As your child charges toward the toddler years, you’re probably beginning to gain a greater respect for the ages-old adage, “the only constant in life is change.” After all, babies don’t just adhere to this wisdom, they embody it. Less than one year ago, your child did little more than sleep, eat, cry, fill his diapers and sleep some more. Now look at him: a sprightly little pip who relishes waddling around the house, playing with blocks and launching various projectiles from his highchair. Yes, he’s come a long way—and don’t expect him to slow down anytime soon.
But the more things change, the more they stay the same. You’ll find, for instance, that your child’s appetite for playing games is as hearty as ever. Better yet, he can now handle more advanced activities and even control some of the action thanks to his newfound coordination and body control. Games also help little ones learn valuable cognitive skills, like cause and effect—if he hurls a block from his highchair, it will make a noise when it hits the floor.
Let the Games Begin!
Nurture your baby’s playful spirit with these five playtime activities:
1. Clear for Takeoff: Leave small objects on the tray of your child’s highchair, and watch him fling them to the floor. He will then scream loudly for you to retrieve them so he can do it again. For your own safety, give him softer objects (beanbags or foam rubber balls are popular with tiny hurlers) of various size, color and texture.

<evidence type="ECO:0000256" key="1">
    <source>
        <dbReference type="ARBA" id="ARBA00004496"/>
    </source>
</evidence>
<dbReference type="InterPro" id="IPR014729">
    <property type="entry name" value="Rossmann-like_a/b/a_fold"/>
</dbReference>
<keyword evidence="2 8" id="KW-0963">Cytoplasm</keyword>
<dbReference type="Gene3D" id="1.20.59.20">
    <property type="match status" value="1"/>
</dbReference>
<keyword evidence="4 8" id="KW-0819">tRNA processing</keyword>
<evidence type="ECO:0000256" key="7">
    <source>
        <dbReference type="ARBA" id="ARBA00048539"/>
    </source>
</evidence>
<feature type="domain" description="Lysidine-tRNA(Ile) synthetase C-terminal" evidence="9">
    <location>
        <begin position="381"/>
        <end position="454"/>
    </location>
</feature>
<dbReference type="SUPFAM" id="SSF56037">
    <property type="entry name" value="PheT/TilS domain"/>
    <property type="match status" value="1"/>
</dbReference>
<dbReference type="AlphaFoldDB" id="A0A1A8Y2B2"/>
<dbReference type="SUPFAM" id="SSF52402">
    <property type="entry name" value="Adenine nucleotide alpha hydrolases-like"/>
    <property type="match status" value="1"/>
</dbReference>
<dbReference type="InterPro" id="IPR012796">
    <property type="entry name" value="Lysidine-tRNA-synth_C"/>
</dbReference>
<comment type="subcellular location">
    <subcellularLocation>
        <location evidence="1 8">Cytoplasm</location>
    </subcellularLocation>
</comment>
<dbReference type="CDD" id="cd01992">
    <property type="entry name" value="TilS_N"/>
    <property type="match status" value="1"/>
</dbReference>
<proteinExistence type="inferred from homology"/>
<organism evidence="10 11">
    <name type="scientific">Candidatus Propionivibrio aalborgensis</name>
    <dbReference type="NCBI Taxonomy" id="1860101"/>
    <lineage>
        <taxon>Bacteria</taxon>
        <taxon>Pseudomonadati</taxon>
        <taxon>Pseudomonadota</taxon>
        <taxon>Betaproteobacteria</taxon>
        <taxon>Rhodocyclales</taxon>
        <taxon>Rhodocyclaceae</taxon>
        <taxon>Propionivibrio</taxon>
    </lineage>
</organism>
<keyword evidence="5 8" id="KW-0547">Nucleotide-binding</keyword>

2. Obstacle Course: Cover the living room floor with pillows, couch cushions, cardboard boxes and stuffed animals. Watch how your baby navigates the room and interacts with certain objects. You’ll learn a lot from just observing, including which toys your child prefers and how adept he is at sidestepping or climbing over obstacles.
3. What a Character: Turn story time into the ultimate learning experience by adlibbing dialogue and creating new scenes. For instance, if you’re reading a story about a cat, add words describing the cat—it’s size, color, what it likes to eat, how long its tail is and so on. Also, don’t be afraid to change the sound of your voice when reading the lines of different characters. Hand gestures and silly faces can add to the fun, too!
4. Mirror, Mirror: Sit in front of your child and make movements that he can mimic—swooping hand gesture, goofy faces, sticking out your tongue and whatever else you can muster. Help develop budding hand muscles by showing him how to clap and snap. Consider adding a colorful object or favorite toy to your play sessions.
5. Play Ball: Sit across from your child, roll a small rubber or foam ball in his direction and encourage him to send it back. Don’t get discouraged if he tries to put the ball in his mouth or just stares at it for a couple of minutes. This is how he learns about size, texture, weight, color and much more. Besides, he’ll learn to heave and kick the ball soon enough—so hide your breakables!